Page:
3D Polyhedron-Based Color Segmentation
The hypothesis behind this approach is straightforward and was inspired by the specific domain of the problem: assuming that images are generally composed by two main elements, sea and cetaceans, dorsal fins can be located by considering only pixels which assume a specific set of a priori fixed colors. The proposed method is based on the identification of different models consisting of color clusters in the CIE L*a*b* color space, each one representing a specific shooting condition. Each model , is a key-value pair , where the key is a descriptor of the sea and the corresponding value is a descriptor of the dorsal fins. In more details, each sea descriptor defines a lower bound and an upper bound for each channel of the Lab color space with the aim of filter the pixels belonging to the sea. is a set of Lab color triplets that define a 3D polyhedron in the Lab color space and can be used to mask image regions belonging to dorsal fins.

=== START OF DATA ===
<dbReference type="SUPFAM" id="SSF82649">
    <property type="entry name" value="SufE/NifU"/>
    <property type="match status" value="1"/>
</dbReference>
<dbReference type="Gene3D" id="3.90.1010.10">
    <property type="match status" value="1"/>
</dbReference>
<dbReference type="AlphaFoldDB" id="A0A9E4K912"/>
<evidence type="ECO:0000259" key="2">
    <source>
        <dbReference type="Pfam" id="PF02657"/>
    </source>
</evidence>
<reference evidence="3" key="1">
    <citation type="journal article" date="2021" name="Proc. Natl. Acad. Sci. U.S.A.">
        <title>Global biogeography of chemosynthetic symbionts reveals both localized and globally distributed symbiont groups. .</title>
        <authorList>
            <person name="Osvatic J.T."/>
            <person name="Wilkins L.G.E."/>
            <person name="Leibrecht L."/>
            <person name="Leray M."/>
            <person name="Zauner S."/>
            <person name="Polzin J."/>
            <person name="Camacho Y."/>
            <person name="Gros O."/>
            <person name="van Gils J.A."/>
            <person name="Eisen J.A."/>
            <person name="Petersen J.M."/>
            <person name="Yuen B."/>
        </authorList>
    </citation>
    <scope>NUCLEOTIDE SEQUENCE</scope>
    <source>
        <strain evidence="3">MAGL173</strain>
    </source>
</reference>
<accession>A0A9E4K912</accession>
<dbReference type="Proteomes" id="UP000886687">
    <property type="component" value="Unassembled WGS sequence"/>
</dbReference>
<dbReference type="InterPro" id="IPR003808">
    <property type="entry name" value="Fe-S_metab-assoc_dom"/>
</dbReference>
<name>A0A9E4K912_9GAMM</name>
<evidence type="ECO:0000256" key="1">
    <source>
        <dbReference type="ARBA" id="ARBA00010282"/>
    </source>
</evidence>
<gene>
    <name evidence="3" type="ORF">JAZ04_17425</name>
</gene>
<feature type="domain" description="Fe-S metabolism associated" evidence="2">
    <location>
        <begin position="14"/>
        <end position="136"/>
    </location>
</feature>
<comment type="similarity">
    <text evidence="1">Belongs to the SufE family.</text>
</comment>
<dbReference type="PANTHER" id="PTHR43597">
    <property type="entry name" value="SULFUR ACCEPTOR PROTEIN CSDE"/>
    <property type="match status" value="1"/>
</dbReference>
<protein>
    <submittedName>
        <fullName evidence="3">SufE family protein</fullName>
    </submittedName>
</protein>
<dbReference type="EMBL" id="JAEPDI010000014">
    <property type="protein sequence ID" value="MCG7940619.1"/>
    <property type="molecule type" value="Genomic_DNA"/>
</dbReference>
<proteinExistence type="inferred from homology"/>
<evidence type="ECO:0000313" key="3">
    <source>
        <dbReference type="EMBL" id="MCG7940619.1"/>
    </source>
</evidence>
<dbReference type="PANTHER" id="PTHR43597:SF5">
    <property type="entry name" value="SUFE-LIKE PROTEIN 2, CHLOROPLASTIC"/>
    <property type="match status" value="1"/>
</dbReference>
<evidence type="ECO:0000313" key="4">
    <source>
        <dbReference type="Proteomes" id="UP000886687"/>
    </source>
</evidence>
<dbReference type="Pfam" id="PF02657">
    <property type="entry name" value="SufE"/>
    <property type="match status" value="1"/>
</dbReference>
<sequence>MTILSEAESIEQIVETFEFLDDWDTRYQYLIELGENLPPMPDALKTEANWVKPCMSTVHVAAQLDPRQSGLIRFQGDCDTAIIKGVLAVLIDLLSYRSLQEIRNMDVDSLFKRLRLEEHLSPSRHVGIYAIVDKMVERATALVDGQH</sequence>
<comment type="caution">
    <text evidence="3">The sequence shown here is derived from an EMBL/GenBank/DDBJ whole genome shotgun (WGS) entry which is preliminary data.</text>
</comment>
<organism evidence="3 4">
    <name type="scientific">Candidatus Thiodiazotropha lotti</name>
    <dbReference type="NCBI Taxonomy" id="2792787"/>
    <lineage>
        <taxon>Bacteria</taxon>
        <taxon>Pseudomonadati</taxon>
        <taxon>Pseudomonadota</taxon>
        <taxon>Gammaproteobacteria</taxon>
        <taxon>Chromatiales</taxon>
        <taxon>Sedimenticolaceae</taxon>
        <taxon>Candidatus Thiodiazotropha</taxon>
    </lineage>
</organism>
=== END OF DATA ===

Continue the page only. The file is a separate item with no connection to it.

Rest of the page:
Whenever a full frame image I
needs to be segmented to identify the candidate fins the following steps are performed, as qualitatively shown in Figure 5
Further processing steps are also considered with the aim of improving the results of the segmentation:
median filtering (for salt and pepper noise reduction), holes fill and selection of connected regions based on their area;
aspect ratio (width/height) dimension analysis to discard regions with high aspect ratio, due to their low probability of representing a dorsal fin useful for photo-ID purposes;
size refinement of single regions based on their centroids and extreme points in order to include only relevant portions of the fins.